|Producer||Paul Draper, Mark 'Spike' Stent, Mike Hunter|
|Publisher||Parlophone, Epic Records|
|Format(s)||CD Vinyl Cassette MiniDisc|
|Release date|| |
Attack of the Grey Lantern|
Quote from Paul about the origins of Six
| 'Six' refers to Patrick McGoohan's character he created for himself in the 1960s TV show, 'The Prisoner'. His character was simply known as Number 6 and he was a prisoner in a village. Of course the album title is actually referring to myself. After all the madness of 'Attack of the Grey Lantern' hitting number 1 in the album charts this is what I'd felt I'd become; living in hotels, airports and tour buses, a prisoner of a commercial record. I wasn't going to compromise myself for the next one and it was going to be different, very different. No drum loops, no choruses, nothing remotely connected to what was going in the music scene or pop music of the day, certainly nothing commercial that would make me feel like that prisoner again. I didn't know what I wanted to achieve actually. I just knew I felt like a prisoner of the whole commercial treadmill. I felt compromised. It didn't sit right with me.
My interest in 'The Prisoner' goes back to being a child, a connection of where you're at and where you're from. As a kid I moved from Liverpool to Deeside in North Wales in the 70s. We used to go out exploring North Wales and my most vivid memory is going to Portmeirion, a small town on the North Wales coast. It's an Italianate village built by the Welsh architect Clough William-Ellis. It sparked my interest in architecture at an early age. I'd seen nothing like it... As a kid I became obsessive about this place, and if you haven't been there you should go. It's so cool you have to pay to get in! 'The Prisoner' was a TV show filmed in the village itself. 'The Prisoner' was about a spy who resigned from the British authorities and someone kidnapped him and dumped him in 'The Village' where he was pumped for information about why he resigned. It was allegory for real life. As is the Six album.
By coincidence Chad was reading a book of childrens verses at the time called 'Now We Are Six' by A A Milne. A A Milne lived at Cotchford Farm in East Sussex where he wrote the Winnie the Pooh books, which have some underlying Taoist philosophies. Chad's interest in Cotchford Farm came from his interest in Brian Jones of the Rolling Stones, who bought Cotchford Farm in the late sixties and was found dead in the swimming pool there in 1969. The track 'Witness to a Murder Pt II' refers to the conspiracy theories surrounding the death of Brian, and Chad was close with some old friends of Brian's. Now I'm trying to piece together how it all came about but it became obvious that there were too many 6's knocking around, so 'Six' it was!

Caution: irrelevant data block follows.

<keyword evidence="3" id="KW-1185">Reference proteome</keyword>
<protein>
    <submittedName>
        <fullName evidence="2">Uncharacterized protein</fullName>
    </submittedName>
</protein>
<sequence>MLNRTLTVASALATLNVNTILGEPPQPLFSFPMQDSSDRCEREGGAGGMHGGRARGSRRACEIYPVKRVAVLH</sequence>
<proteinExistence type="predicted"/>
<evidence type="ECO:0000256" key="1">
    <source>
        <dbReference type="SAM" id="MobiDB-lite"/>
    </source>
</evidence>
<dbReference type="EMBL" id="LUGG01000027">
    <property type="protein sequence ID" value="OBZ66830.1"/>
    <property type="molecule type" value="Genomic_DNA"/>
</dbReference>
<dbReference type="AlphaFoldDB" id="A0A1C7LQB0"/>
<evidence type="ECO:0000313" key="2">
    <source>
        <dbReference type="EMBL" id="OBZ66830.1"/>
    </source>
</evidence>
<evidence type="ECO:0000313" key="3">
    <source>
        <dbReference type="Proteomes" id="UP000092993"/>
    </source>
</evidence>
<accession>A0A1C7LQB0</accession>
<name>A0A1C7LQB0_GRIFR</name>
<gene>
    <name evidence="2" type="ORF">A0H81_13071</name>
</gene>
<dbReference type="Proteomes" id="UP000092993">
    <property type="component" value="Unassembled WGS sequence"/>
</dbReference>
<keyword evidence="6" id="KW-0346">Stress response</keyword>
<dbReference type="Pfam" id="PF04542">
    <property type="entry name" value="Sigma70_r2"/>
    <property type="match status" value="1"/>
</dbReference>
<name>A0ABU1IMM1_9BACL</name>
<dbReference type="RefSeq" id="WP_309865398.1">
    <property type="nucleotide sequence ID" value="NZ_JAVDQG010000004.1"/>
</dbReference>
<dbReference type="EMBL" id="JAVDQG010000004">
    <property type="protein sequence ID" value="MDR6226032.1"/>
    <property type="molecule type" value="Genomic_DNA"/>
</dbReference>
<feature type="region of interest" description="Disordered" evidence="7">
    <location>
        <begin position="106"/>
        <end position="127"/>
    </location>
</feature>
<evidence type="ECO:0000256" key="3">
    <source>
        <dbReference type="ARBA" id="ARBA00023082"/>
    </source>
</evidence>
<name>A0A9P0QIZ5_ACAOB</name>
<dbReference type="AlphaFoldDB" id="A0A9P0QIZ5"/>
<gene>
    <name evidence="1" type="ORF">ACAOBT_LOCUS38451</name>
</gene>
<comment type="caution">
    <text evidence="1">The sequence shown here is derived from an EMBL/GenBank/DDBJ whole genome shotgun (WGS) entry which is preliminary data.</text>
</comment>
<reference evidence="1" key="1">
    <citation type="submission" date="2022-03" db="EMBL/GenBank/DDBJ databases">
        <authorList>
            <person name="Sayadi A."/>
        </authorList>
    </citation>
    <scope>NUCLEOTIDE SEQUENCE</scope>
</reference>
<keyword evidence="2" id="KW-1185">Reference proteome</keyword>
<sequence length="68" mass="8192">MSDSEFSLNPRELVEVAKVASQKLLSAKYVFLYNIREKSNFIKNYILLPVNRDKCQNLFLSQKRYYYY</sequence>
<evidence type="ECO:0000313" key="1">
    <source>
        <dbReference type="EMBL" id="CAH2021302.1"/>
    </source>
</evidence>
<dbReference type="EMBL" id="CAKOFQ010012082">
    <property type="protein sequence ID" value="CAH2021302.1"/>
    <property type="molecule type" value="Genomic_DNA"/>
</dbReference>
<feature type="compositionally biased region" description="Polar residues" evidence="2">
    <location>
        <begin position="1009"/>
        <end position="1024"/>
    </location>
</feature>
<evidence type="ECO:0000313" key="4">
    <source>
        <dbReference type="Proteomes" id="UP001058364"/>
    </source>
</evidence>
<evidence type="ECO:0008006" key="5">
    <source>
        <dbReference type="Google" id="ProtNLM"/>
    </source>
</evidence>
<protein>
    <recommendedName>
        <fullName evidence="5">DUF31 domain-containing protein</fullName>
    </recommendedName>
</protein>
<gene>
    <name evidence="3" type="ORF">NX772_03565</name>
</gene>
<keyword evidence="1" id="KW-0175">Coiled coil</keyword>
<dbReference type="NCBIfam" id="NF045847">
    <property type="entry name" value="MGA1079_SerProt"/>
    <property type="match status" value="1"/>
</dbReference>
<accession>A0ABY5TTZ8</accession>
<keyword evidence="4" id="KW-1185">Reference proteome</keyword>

|—Paul Draper Six Blog|
The album's sleeve art was a painting produced by Max Schindler, and commissioned especially for the album. It contains many references to personal interests and obsessions of the band, such as a TARDIS and an image of Tom Baker as Doctor Who, and Patrick McGoohan as Number 6 (sitting in the ball chair commonly occupied by the different Number 2's), from The Prisoner. There is also a depiction of Winnie the Pooh standing close to a painting that may be a reproduction of Vinegar tasters, a Taoist allegorical painting. Guitarist Dominic Chad is known to be both a Taoist and a fan of A. A. Milne, and the album's name is in fact a reference to Milne's book Now We Are Six.
The cover art also depicts a number of (perhaps non-existent) books, including:
- Life as a Series of Compromises by Graham Langdon
- Who On Earth is Tom Baker? by Tom Baker (the actor's autobiography)
- Nineteen Eighty Four by George Orwell (1984 was one of the album's working titles)
- The 120 Days of Sodom by Marquis de Sade (referenced in the lyrics of "Legacy")
- The Book of Mormon (referenced in the lyrics of "Cancer")
- The Bible Code by Michael Drosnin (referenced in the lyrics of "
- People Places by Richard Rogers (referenced in the lyrics of "Anti-Everything")
- The House at Pooh Corner by A. A. Milne (referenced in the lyrics of "Shotgun")
- Dianetics by L. Ron Hubbard (referenced in the lyrics of "Negative")
- The Schizoid Man refers to an episode title of The Prisoner
- Paint It Black by Geoffrey Giuliano (a book on the death of Rolling Stones guitarist Brian Jones, an important influence on Dominic Chad)
- The inlay booklet includes enlarged images of the piles of books from the cover, making it easier to read the authors and titles.
The US release of Six restructured the track listing considerably at the behest of Epic Records. The chapters and interlude were removed and the running order was rearranged with "Legacy" and "Shotgun" swapped. More significant was the omission of "Inverse Midas" and "Witness to a Murder (Part Two)" both of which were composed by Dominic Chad. The full eight-minute recording of the title track is substituted for the Arthur Baker re-recording. Small edits appear throughout the remaining track listing: the opening guitar from "Legacy", the feedback from the opening of "Negative" and the removal of silence from the end of "Cancer".
Six 10th Anniversary Blog
1. "Six" (8:07)
2. "Negative" (4:21)
3. "Shotgun" (6:38)
4. "Inverse Midas" (1:44)
5. "Anti-Everything" (2:25)
6. "Fall Out" (3:47)
7. "Serotonin" (2:33)
8. "Cancer" (9:31)
9. "Witness to a Murder (Part Two)" (3:06)
10. "Television" (8:21)
11. "Special / Blown It (Delete as Appropriate)" (5:32)
12. "Legacy" (6:33)
13. "Being a Girl" (7:59)
14. "I Care" (Japanese only bonus track) (3:42)
1. "Six (Baker Mix)" 3:56
2. "Negative" 4:16
3. "Legacy" 6:19
4. "Anti-Everything" 2:25
5. "Fall Out" 3:47
6. "Serotonin" 2:33
7. "Cancer" 9:16
8. "Television" 8:21
10. "Shotgun" 6:27
11. "Being a Girl" (8:00)